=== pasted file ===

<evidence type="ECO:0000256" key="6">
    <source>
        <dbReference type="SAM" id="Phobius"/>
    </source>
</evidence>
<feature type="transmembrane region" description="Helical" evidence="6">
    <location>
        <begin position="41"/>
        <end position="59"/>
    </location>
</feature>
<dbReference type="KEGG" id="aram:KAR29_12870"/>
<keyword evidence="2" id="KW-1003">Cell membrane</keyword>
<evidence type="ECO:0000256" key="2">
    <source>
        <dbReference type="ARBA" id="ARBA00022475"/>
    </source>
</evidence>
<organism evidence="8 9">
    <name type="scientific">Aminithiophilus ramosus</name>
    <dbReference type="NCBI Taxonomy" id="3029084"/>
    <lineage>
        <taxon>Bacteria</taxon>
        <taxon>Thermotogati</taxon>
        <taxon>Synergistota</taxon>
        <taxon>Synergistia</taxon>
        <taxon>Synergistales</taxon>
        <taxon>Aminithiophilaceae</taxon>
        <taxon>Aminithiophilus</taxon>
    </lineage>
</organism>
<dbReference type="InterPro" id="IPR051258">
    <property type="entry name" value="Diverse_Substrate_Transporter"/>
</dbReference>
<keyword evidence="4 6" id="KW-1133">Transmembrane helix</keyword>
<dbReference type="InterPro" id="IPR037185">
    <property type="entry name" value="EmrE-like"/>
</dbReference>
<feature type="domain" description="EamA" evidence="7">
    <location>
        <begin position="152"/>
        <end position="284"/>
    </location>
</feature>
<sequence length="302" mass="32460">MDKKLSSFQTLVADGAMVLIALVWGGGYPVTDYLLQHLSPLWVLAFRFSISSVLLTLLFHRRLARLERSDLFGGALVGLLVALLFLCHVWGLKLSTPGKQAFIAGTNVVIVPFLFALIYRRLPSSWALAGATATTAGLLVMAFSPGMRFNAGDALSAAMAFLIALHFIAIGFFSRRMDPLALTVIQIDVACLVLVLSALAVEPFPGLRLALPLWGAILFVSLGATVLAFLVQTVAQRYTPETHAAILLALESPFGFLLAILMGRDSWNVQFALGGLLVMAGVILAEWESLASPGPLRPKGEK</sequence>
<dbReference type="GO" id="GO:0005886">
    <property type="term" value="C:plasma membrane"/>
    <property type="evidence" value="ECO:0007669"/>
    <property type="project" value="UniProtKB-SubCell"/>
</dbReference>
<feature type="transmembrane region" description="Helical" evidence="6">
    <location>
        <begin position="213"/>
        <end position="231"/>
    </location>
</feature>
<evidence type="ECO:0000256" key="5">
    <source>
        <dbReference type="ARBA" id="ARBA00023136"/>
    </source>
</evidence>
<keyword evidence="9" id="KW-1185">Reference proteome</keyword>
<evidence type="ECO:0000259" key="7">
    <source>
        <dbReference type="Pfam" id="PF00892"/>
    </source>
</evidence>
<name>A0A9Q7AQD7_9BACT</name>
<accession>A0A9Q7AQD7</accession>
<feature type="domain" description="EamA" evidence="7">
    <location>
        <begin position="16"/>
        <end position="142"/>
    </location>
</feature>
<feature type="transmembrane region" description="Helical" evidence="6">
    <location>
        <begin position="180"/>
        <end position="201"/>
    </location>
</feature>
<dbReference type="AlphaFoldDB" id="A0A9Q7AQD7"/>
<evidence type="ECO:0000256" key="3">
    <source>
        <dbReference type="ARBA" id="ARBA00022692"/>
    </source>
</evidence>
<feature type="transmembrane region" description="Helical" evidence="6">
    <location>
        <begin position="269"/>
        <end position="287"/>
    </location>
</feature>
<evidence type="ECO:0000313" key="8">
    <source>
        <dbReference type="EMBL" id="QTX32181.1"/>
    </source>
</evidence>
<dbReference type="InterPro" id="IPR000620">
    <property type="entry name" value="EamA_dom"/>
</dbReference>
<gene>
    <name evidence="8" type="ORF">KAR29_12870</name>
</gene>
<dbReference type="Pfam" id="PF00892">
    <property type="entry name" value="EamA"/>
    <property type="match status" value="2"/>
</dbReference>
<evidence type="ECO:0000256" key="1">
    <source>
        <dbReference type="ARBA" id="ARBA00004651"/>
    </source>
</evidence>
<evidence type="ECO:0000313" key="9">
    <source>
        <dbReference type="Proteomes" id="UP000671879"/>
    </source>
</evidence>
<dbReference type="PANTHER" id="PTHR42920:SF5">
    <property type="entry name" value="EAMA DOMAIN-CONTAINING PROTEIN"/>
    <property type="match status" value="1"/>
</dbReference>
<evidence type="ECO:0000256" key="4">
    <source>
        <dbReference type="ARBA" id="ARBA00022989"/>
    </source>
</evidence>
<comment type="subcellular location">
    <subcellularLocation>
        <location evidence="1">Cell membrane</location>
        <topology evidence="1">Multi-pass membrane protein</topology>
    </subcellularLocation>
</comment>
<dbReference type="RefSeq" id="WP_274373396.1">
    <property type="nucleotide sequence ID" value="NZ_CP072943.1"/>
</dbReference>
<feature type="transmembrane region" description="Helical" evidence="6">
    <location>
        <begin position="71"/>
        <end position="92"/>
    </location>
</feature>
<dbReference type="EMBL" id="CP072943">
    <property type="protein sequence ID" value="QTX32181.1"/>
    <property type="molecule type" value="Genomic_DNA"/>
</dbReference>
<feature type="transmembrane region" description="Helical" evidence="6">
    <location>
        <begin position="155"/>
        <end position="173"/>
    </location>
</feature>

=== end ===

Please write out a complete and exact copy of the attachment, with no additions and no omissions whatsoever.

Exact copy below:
<evidence type="ECO:0000256" key="6">
    <source>
        <dbReference type="SAM" id="Phobius"/>
    </source>
</evidence>
<feature type="transmembrane region" description="Helical" evidence="6">
    <location>
        <begin position="41"/>
        <end position="59"/>
    </location>
</feature>
<dbReference type="KEGG" id="aram:KAR29_12870"/>
<keyword evidence="2" id="KW-1003">Cell membrane</keyword>
<evidence type="ECO:0000256" key="2">
    <source>
        <dbReference type="ARBA" id="ARBA00022475"/>
    </source>
</evidence>
<organism evidence="8 9">
    <name type="scientific">Aminithiophilus ramosus</name>
    <dbReference type="NCBI Taxonomy" id="3029084"/>
    <lineage>
        <taxon>Bacteria</taxon>
        <taxon>Thermotogati</taxon>
        <taxon>Synergistota</taxon>
        <taxon>Synergistia</taxon>
        <taxon>Synergistales</taxon>
        <taxon>Aminithiophilaceae</taxon>
        <taxon>Aminithiophilus</taxon>
    </lineage>
</organism>
<dbReference type="InterPro" id="IPR051258">
    <property type="entry name" value="Diverse_Substrate_Transporter"/>
</dbReference>
<keyword evidence="4 6" id="KW-1133">Transmembrane helix</keyword>
<dbReference type="InterPro" id="IPR037185">
    <property type="entry name" value="EmrE-like"/>
</dbReference>
<feature type="domain" description="EamA" evidence="7">
    <location>
        <begin position="152"/>
        <end position="284"/>
    </location>
</feature>
<sequence length="302" mass="32460">MDKKLSSFQTLVADGAMVLIALVWGGGYPVTDYLLQHLSPLWVLAFRFSISSVLLTLLFHRRLARLERSDLFGGALVGLLVALLFLCHVWGLKLSTPGKQAFIAGTNVVIVPFLFALIYRRLPSSWALAGATATTAGLLVMAFSPGMRFNAGDALSAAMAFLIALHFIAIGFFSRRMDPLALTVIQIDVACLVLVLSALAVEPFPGLRLALPLWGAILFVSLGATVLAFLVQTVAQRYTPETHAAILLALESPFGFLLAILMGRDSWNVQFALGGLLVMAGVILAEWESLASPGPLRPKGEK</sequence>
<dbReference type="GO" id="GO:0005886">
    <property type="term" value="C:plasma membrane"/>
    <property type="evidence" value="ECO:0007669"/>
    <property type="project" value="UniProtKB-SubCell"/>
</dbReference>
<feature type="transmembrane region" description="Helical" evidence="6">
    <location>
        <begin position="213"/>
        <end position="231"/>
    </location>
</feature>
<evidence type="ECO:0000256" key="5">
    <source>
        <dbReference type="ARBA" id="ARBA00023136"/>
    </source>
</evidence>
<keyword evidence="9" id="KW-1185">Reference proteome</keyword>
<evidence type="ECO:0000259" key="7">
    <source>
        <dbReference type="Pfam" id="PF00892"/>
    </source>
</evidence>
<name>A0A9Q7AQD7_9BACT</name>
<accession>A0A9Q7AQD7</accession>
<feature type="domain" description="EamA" evidence="7">
    <location>
        <begin position="16"/>
        <end position="142"/>
    </location>
</feature>
<feature type="transmembrane region" description="Helical" evidence="6">
    <location>
        <begin position="180"/>
        <end position="201"/>
    </location>
</feature>
<dbReference type="AlphaFoldDB" id="A0A9Q7AQD7"/>
<evidence type="ECO:0000256" key="3">
    <source>
        <dbReference type="ARBA" id="ARBA00022692"/>
    </source>
</evidence>
<feature type="transmembrane region" description="Helical" evidence="6">
    <location>
        <begin position="269"/>
        <end position="287"/>
    </location>
</feature>
<evidence type="ECO:0000313" key="8">
    <source>
        <dbReference type="EMBL" id="QTX32181.1"/>
    </source>
</evidence>
<dbReference type="InterPro" id="IPR000620">
    <property type="entry name" value="EamA_dom"/>
</dbReference>
<gene>
    <name evidence="8" type="ORF">KAR29_12870</name>
</gene>
<dbReference type="Pfam" id="PF00892">
    <property type="entry name" value="EamA"/>
    <property type="match status" value="2"/>
</dbReference>
<evidence type="ECO:0000256" key="1">
    <source>
        <dbReference type="ARBA" id="ARBA00004651"/>
    </source>
</evidence>
<evidence type="ECO:0000313" key="9">
    <source>
        <dbReference type="Proteomes" id="UP000671879"/>
    </source>
</evidence>
<dbReference type="PANTHER" id="PTHR42920:SF5">
    <property type="entry name" value="EAMA DOMAIN-CONTAINING PROTEIN"/>
    <property type="match status" value="1"/>
</dbReference>
<evidence type="ECO:0000256" key="4">
    <source>
        <dbReference type="ARBA" id="ARBA00022989"/>
    </source>
</evidence>
<comment type="subcellular location">
    <subcellularLocation>
        <location evidence="1">Cell membrane</location>
        <topology evidence="1">Multi-pass membrane protein</topology>
    </subcellularLocation>
</comment>
<dbReference type="RefSeq" id="WP_274373396.1">
    <property type="nucleotide sequence ID" value="NZ_CP072943.1"/>
</dbReference>
<feature type="transmembrane region" description="Helical" evidence="6">
    <location>
        <begin position="71"/>
        <end position="92"/>
    </location>
</feature>
<dbReference type="EMBL" id="CP072943">
    <property type="protein sequence ID" value="QTX32181.1"/>
    <property type="molecule type" value="Genomic_DNA"/>
</dbReference>
<feature type="transmembrane region" description="Helical" evidence="6">
    <location>
        <begin position="155"/>
        <end position="173"/>
    </location>
</feature>